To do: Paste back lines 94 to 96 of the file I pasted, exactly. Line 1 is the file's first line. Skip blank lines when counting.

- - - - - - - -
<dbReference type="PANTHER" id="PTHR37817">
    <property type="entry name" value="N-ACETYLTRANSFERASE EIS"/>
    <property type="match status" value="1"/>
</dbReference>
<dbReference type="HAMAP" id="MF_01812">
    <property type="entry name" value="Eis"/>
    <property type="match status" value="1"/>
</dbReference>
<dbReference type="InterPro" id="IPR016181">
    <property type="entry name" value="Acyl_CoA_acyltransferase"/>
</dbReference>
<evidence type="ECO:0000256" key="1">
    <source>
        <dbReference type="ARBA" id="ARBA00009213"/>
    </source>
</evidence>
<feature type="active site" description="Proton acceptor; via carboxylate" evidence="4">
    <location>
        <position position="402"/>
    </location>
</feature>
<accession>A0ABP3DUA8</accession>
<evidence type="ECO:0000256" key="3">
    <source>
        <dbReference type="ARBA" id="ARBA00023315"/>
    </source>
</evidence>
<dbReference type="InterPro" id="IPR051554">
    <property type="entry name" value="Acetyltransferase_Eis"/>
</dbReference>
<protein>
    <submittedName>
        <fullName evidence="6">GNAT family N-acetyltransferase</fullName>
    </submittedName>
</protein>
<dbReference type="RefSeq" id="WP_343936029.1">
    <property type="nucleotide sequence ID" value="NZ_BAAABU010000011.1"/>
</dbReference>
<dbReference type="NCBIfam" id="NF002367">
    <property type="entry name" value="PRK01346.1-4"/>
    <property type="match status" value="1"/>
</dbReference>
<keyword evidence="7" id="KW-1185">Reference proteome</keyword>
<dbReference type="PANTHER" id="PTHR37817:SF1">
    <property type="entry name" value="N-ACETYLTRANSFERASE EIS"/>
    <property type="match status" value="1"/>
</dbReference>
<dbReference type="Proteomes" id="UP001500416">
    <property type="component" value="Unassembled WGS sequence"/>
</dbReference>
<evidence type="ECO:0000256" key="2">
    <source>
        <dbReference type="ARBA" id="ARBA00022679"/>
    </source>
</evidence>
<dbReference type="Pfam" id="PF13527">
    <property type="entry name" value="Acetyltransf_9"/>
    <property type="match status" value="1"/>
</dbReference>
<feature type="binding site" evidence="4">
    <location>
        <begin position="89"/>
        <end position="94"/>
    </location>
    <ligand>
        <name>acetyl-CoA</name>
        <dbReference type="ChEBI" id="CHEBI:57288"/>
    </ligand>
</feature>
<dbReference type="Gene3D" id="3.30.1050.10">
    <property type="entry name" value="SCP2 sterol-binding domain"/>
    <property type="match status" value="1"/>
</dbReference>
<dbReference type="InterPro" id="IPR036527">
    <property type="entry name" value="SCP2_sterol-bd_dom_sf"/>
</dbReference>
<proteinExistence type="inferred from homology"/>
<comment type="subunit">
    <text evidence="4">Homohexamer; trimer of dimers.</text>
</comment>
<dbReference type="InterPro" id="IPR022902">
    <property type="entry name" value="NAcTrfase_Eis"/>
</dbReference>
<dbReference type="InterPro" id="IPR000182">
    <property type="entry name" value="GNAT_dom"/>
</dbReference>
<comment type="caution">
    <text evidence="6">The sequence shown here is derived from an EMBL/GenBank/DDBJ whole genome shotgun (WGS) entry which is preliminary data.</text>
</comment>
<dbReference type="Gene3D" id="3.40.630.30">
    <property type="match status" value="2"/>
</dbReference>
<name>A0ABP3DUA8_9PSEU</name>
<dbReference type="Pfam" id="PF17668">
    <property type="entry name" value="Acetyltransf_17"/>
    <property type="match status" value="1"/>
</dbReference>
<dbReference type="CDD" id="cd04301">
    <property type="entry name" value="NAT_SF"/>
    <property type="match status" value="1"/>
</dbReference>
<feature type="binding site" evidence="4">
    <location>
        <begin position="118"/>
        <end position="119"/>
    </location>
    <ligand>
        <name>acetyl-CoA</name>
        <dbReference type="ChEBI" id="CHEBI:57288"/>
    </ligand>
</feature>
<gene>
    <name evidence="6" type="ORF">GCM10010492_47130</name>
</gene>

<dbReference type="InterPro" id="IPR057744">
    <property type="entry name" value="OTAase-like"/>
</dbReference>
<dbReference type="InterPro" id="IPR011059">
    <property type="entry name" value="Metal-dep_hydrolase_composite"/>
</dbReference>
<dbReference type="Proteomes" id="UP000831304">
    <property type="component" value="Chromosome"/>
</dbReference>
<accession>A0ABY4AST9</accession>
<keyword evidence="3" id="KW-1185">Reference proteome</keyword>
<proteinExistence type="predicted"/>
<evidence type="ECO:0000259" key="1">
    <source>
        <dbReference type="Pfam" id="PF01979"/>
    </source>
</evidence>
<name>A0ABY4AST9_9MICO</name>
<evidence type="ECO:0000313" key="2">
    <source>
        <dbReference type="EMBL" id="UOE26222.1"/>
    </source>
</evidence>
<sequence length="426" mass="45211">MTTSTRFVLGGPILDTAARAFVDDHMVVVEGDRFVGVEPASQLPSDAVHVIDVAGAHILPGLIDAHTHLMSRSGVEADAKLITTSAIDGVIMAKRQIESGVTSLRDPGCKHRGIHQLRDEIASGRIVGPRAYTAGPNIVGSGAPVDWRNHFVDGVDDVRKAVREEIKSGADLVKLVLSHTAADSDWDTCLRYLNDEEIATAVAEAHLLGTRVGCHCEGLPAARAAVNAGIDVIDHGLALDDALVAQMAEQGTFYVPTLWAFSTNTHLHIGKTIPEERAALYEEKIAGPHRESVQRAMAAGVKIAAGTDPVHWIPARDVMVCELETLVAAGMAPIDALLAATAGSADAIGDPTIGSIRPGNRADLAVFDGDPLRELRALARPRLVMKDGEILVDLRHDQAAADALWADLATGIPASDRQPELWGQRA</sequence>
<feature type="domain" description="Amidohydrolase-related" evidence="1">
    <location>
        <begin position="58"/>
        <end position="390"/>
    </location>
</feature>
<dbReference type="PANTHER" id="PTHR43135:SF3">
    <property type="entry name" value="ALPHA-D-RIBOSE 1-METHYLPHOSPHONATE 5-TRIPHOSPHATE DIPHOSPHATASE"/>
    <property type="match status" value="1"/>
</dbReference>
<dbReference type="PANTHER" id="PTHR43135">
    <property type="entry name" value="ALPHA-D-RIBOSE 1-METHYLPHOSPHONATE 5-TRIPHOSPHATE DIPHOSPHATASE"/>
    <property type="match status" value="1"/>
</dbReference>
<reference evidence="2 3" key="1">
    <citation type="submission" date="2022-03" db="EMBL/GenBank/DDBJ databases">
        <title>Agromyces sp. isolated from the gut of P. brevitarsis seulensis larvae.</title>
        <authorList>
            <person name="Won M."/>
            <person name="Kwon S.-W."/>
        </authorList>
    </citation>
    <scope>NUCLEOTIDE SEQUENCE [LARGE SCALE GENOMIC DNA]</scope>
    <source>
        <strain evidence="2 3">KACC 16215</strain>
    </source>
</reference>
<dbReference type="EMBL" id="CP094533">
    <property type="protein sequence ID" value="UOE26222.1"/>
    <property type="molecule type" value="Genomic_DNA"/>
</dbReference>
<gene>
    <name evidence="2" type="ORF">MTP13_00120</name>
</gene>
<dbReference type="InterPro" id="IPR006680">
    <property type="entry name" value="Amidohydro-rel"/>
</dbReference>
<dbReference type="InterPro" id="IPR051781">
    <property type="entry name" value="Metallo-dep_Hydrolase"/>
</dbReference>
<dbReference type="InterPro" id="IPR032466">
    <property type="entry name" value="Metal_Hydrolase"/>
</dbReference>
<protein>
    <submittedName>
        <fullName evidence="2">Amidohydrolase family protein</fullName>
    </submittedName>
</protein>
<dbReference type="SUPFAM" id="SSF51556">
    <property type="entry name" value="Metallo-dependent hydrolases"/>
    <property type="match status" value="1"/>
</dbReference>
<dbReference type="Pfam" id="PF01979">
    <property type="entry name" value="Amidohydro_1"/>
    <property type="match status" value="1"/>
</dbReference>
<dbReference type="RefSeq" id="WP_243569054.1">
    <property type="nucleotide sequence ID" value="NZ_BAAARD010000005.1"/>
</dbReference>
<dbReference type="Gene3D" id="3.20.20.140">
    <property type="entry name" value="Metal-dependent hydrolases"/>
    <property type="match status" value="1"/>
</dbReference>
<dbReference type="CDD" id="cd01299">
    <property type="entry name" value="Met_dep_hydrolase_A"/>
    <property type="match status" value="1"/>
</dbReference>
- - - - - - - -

<dbReference type="Pfam" id="PF17668">
    <property type="entry name" value="Acetyltransf_17"/>
    <property type="match status" value="1"/>